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RUPERT PHELPS Heads the family wealth group at Smith & Williamson


What does wealth mean? For families with substantial assets, it might be better to ask ‘what is capital?’ In my career advising families on their strategic governance, it has become clear that it exists in several different forms. Thinkers ranging from anthropologists to sociologists and


MORRIS PEARL


Chair of pro-equality campaign group Patriotic Millionaires and a former managing director at BlackRock


I see the meaning of wealth changing as you go through stages of wealth accumulation over the course of your life. Say you graduate from school, and get your first job. You have enough money to get lunch with your colleagues from the deli next to your office. You have as much self-confidence and self-esteem as the guy who owns the company. Then, after a year of smiling at your cute colleague who goes to lunch at the same time you do, and eating dinner together when you’re working late when big deals are going down, you decide you’re ready to start your lives together and you’d rather have the hour- long train than continue living separately in your respective parents’ houses. After your bonuses, between the two of you you’ve got $100,000 – and the bank counts that as salary, so they will loan you another $400,000. When you buy the house with the white picket fence that’s a half-mile walk from the train station, you feel rich. A couple of decades later, you’re more worried about money for your junior staffers’ bonuses than your bonus, and your high-school junior asks about paying for college. You really feel like you’ve made it when you tell your kid not to worry about financial aid or loans or anything; for college, you will give them whatever they need. Soon after that, you realise you are too busy with your life and your volunteer work, and you’re thinking that something has to go – and you suddenly realise that it’s the job that has to go. When you realise that you can give up your income without affecting your life one bit, you know you are wealthy. A few years later, you are at lunch, listening to a talk by the


executive director of an institute that you have been supporting. You realise that a lot of the people in the room are not actual philanthropists, they are the philanthropists’ staff members. You hire a director of philanthropy to help manage your giving, and you feel so much better about what you are doing after that. That is when you know you have real wealth – not only can you and your family not spend it all, you even need help to give it away.


family governance experts have identified a plethora of variants. I have found that delineating initially between human capital, intellectual capital, social capital, spiritual capital and, lastly, financial capital, is the most helpful approach to create engagement in discussions with families. Aspects of each form of capital overlap: human is character, skills, labour and behaviour; intellectual is education, knowledge, talent and teaching; social is network, relationships, community responsibility and philanthropy; spiritual is values, ethics, morals and purpose; and financial is investments, ownership, liquidity and material goods. The reason I put financial last is that although it offers the easiest metrics for accounting, it is of zero intrinsic worth. Without this framework financial capital is invariably placed first; this can mean the riches in the family’s other forms of capital are ignored and lost. Recently a client family member was keen to give financial capital to support an impact-first endeavour. This desire came from themselves (human capital), but more deeply was part of their value code (spiritual capital). They then articulated (intellectual capital) this to individual family members, the family council and its philanthropy subcommittee. This activity and seeking to influence other family members (social capital) had the dual aim of creating engagement and support for the project, as well as securing from a family fund the actual money to create impact (financial capital). For the family, this will have the effect of enhancing their social capital as well as creating social good in a community where they are stakeholders – building a virtuous circle in the process. Overall, what you might call ‘family capital’ – the family’s entire store of all different forms of capital – will be augmented But then, what is the purpose of family capital? That can only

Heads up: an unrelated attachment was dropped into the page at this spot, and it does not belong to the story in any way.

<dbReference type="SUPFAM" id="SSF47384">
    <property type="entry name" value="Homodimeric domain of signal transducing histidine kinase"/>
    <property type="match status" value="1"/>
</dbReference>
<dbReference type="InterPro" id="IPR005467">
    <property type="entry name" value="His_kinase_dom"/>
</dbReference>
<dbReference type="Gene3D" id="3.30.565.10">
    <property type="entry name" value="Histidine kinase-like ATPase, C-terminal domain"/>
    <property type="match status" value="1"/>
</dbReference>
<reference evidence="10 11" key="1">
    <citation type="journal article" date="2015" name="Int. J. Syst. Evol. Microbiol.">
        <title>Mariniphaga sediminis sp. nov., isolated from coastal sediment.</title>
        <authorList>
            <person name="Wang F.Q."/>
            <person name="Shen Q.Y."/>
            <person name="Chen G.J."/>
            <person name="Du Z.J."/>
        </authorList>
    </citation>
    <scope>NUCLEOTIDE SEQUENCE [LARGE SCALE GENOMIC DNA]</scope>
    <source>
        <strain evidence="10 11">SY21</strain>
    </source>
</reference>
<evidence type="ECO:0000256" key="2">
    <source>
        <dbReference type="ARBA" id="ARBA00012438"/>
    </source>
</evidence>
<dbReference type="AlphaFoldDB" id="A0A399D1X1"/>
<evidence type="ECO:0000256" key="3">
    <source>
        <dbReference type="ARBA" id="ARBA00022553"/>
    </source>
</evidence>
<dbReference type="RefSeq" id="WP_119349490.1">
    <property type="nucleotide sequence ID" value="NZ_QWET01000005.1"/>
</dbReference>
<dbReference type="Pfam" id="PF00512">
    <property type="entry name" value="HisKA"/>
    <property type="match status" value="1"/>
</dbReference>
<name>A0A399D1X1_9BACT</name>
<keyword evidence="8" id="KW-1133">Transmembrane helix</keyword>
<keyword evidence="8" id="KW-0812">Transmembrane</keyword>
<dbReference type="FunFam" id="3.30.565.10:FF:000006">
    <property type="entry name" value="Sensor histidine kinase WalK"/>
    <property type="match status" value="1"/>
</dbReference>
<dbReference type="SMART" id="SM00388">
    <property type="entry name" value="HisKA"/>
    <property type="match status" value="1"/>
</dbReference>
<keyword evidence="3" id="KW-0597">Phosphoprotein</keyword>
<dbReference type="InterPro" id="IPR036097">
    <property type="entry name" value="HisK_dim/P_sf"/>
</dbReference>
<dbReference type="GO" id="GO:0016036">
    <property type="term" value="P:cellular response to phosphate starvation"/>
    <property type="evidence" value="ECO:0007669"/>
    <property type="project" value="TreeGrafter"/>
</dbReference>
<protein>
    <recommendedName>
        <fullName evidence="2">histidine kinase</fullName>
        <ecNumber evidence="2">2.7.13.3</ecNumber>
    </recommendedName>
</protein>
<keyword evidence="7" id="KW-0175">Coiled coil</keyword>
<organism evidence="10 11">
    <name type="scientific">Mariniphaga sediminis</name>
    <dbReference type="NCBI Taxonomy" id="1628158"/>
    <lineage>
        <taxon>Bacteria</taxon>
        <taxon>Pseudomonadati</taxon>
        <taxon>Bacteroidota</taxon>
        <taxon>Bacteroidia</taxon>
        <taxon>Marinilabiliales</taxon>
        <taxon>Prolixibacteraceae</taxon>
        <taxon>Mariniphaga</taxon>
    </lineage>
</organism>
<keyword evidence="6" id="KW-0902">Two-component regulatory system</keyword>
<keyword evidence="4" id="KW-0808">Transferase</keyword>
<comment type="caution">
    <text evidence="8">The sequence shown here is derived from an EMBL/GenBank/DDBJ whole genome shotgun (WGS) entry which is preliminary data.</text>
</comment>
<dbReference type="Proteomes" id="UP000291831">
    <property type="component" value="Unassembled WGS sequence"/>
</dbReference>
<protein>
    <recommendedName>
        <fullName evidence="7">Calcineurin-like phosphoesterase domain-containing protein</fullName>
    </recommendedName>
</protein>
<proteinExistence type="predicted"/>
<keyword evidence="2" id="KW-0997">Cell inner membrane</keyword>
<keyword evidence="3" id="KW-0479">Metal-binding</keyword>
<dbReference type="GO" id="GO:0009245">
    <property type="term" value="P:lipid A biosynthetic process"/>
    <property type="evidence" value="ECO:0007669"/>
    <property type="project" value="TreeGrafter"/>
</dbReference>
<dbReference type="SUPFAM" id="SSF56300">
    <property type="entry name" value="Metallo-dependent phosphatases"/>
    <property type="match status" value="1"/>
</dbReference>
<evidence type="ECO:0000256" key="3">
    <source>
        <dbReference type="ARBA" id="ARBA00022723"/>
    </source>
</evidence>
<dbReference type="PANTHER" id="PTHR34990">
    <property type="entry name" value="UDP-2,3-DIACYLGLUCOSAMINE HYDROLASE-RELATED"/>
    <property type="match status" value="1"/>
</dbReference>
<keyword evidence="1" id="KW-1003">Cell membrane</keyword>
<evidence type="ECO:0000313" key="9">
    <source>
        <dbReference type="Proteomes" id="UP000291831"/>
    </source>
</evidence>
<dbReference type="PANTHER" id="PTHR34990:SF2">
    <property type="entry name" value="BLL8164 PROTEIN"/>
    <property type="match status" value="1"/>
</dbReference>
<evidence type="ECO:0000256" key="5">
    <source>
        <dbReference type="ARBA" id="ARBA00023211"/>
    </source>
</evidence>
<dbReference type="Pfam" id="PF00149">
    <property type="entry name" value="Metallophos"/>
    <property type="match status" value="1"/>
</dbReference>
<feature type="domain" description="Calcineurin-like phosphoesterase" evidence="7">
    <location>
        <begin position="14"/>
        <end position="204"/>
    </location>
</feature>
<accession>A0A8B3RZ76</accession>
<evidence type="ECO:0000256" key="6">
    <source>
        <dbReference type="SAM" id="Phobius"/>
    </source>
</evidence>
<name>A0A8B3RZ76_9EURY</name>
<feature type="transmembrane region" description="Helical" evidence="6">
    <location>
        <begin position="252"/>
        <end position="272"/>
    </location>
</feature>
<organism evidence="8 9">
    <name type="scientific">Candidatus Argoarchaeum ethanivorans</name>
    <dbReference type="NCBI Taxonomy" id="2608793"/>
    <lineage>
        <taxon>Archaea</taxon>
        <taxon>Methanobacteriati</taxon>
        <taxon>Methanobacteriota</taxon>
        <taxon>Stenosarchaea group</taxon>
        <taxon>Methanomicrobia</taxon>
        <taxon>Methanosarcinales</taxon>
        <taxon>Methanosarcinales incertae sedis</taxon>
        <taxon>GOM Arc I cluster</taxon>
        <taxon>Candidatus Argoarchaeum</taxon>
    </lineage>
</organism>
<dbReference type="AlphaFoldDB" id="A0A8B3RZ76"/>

be examined by starting with family values and then embarking on this ongoing process of examining forms of capital.


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